Tyler trial drawing to close

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A JURY has been told that if they believe Elvis Lee intended to cause Wigan boy Tyler Whelan serious harm “on the spur of the moment”, then he would still be guilty of murder.

Mr Justice Nicol was summing up evidence in the trial of Lee and Stephanie Whelan at Cambridge Crown Court.

He told the jury of eight men and four women they must decide what Lee’s intention was at the moment he delivered the fatal kick to the five-year-old in Peterborough on March 7, 2011.

Lee, 34, of Crabtree, Paston, has pleaded guilty to the manslaughter of Beech Hill-born Tyler but denies murder and two counts of cruelty to a child.

Tyler’s Wigan mum, Stephanie Whelan, 27, who lived at Sheepwalk, Paston, at the time of the incident, denies causing or allowing the death of a child and two counts of cruelty to a child.

Mr Justice Nicol said: “Elvis Lee denies there was an intention to kill or cause serious harm in this case. You will be concerned with the intention when he kicked Tyler. It is immaterial if his intention was formed on the spur of the moment or he regretted his actions afterwards.”

The judge also told the jury there were two elements to consider when discussing the charge that Whelan faces of causing or allowing the death of a child.

He said: “The prosecution must show that at the time of death there was a significant risk of really serious harm being caused to Tyler Whelan. The prosecution say there was a risk as Elvis Lee had anger management problems and he had kicked Stephanie Whelan in the head in the past.

“But Stephanie Whelan says Elvis Lee had never raised a finger to a child and there was no risk he would cause any harm to Tyler, let alone really serious harm. If you agree with her, you will acquit her of this charge.”

When addressing the “causing” element of the charge, he said: “Parliament has said that unlawful omission to get medical help is included in this element. By the time Tyler reached hospital he was dead, or nearly dead. The omission to take him to hospital earlier could be unlawful if it was either her deliberately not getting treatment, or she didn’t care if Tyler got treatment.

“She says she first realised he was ill when she saw his abdomen and instantly started to get him to hospital. The prosecution say that this is not credible.”

Mr Justice Nicol also told the jury they could take into account Whelan’s good character in their deliberations. He said: “Stephanie Whelan has no convictions or cautions. This is not a defence but it is relevant. Her good character is a positive feature as to whether you accept what she told you.”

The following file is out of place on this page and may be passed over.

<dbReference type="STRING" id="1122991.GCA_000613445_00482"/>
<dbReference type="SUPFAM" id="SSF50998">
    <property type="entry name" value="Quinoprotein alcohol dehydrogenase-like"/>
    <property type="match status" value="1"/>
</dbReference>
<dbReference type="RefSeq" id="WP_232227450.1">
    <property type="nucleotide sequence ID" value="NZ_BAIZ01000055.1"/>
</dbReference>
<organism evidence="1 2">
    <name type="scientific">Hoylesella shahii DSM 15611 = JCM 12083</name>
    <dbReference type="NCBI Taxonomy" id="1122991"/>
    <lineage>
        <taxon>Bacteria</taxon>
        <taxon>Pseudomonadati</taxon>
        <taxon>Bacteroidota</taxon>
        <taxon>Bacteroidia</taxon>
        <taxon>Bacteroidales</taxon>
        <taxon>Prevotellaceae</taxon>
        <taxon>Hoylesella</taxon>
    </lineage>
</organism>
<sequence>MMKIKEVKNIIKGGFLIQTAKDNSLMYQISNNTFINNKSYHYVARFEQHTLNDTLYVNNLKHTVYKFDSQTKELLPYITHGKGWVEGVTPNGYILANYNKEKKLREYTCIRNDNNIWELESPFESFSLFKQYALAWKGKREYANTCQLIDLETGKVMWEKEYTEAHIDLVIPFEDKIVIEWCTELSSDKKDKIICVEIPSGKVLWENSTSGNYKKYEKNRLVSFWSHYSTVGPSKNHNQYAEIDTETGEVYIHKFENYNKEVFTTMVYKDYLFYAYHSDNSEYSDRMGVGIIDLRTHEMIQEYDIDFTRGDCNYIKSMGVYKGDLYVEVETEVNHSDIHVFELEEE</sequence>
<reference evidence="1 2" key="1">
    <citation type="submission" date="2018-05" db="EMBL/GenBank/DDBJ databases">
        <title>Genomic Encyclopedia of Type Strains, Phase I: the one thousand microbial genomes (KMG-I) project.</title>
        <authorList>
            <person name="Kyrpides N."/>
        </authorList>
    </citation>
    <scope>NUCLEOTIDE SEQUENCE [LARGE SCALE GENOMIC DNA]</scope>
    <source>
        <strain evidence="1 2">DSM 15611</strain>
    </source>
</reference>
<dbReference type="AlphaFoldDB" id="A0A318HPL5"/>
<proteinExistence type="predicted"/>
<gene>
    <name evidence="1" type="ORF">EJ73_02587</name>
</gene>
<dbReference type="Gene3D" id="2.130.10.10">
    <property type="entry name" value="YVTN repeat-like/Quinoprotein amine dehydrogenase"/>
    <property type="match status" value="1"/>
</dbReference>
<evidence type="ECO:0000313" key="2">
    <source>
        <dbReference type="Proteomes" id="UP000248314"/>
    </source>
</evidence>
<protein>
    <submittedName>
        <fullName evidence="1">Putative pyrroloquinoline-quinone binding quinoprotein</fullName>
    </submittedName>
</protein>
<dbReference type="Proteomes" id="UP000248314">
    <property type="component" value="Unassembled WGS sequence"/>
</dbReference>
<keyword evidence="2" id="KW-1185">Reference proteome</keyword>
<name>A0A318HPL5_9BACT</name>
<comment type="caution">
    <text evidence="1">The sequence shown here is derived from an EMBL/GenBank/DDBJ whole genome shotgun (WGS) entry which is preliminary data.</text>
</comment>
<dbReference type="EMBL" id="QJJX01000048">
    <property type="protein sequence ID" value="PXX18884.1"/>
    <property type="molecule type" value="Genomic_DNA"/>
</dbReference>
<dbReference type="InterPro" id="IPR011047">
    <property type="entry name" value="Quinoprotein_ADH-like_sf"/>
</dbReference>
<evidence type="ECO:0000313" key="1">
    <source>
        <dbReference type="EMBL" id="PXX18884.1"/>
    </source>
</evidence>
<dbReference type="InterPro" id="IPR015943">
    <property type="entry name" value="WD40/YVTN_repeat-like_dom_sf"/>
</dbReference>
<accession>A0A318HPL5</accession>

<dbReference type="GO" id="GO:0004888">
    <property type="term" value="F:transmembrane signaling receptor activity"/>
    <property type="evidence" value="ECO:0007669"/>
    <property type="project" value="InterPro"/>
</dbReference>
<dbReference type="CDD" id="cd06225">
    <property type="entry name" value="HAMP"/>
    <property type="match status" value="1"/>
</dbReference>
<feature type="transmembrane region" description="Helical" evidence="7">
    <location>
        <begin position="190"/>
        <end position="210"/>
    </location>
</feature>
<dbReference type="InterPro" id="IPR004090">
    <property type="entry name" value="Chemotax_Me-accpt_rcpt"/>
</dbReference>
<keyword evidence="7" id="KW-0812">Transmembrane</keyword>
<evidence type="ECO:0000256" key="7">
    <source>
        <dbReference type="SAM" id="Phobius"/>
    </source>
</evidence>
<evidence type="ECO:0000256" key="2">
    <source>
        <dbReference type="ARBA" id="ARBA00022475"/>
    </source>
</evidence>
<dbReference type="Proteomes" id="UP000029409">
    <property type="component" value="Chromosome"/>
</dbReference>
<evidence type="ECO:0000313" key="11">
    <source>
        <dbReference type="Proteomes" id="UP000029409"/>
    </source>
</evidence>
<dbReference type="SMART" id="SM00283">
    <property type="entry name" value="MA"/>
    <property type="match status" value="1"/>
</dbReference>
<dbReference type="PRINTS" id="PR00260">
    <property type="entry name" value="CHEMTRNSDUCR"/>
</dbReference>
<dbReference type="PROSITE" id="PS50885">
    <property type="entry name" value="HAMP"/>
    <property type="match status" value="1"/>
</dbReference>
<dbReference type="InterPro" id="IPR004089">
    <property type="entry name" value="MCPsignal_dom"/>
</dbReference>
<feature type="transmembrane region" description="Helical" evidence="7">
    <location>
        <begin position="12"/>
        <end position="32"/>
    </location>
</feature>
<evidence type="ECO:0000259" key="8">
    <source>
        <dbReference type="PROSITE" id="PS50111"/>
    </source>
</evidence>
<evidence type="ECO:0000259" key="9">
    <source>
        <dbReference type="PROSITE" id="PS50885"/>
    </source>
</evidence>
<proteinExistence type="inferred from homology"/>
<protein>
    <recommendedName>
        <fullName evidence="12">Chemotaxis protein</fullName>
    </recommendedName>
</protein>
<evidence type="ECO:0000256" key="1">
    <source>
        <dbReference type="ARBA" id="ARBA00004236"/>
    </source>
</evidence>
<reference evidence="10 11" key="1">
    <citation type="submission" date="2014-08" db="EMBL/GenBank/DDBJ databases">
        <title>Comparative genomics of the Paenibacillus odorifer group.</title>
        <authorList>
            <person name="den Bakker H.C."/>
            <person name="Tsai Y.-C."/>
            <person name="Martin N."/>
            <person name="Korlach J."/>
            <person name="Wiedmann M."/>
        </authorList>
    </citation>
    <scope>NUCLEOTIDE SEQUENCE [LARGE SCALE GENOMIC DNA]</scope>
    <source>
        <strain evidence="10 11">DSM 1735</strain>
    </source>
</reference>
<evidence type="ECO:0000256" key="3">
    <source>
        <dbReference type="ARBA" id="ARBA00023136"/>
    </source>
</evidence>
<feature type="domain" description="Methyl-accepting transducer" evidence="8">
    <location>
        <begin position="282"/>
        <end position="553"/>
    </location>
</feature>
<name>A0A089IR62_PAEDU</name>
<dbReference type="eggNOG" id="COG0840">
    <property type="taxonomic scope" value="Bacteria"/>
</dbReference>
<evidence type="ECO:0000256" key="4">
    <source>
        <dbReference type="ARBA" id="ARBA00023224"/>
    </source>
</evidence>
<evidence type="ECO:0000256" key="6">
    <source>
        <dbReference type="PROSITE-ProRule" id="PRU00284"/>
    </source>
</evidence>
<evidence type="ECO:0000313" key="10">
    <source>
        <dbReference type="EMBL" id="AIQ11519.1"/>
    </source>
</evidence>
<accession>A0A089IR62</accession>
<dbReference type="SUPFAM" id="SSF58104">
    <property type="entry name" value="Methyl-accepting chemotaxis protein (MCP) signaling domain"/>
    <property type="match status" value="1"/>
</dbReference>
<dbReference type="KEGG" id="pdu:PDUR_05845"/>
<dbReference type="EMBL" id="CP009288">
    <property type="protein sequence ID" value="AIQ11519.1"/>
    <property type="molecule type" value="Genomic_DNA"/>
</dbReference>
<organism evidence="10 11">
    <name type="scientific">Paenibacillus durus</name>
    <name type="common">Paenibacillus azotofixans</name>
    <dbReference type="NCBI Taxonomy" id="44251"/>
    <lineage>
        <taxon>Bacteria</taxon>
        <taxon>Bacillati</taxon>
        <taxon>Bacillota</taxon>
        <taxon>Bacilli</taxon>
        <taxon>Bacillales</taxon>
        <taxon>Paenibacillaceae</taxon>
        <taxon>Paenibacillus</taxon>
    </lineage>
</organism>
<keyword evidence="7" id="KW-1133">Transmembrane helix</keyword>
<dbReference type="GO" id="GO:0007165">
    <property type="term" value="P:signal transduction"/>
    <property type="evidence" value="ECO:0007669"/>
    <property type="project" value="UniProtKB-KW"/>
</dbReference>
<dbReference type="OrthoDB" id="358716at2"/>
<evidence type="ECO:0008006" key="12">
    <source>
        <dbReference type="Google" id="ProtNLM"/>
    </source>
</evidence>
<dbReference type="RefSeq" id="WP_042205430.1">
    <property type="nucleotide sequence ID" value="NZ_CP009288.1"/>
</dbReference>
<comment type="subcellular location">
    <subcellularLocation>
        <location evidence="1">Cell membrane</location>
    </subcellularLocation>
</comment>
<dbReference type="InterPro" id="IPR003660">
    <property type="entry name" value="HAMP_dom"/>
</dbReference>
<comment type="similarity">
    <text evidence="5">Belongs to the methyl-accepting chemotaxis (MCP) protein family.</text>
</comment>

The jury were also told that they could take into account the assault that took place in January 2011 when Lee kicked Whelan in the face during the course of a domestic row.

Mr Justice Nicol said: “You have heard about the assault in January and the fact that Elvis Lee was on an anger management course. This is relevant when considering count two, the charge of causing or allowing the death of a child faced by Whelan.

“Elvis Lee has admitted the kick against Tyler and the issue is the intention at the time of the kick. This past assault and anger management issues may help you decide that issue.”

The judge also urged the jury to put emotions to one side when considering their verdict, adding: “It is for the prosecution to prove all of the elements of the charges they bring. The defendants have to prove nothing.”

He warned about the relevance of lies the defendants may have told. He said: “The prosecution allege both defendants have told lies. The first question you have to decide is if they did tell a lie.

“Elvis Lee has admitted he lied in his statement he gave to police when he was arrested. He said ‘I didn’t assault Tyler in any way’. You know he bit him and kicked him.

“Stephanie Whelan said when she returned from school Tyler was having breakfast. The prosecution say this cannot be the case. These are only lies if they are untrue, or they believed them to be untrue at the time. If a lie is admitted or proved it may make you more cautious about believing other things they said.

“But there may be reasons for lying. Elvis Lee said he lied to police as he was embarrassed by what he had done, and was worried he would not be able to see his children again. A lie also cannot prove an offence has been committed.”

Proceeding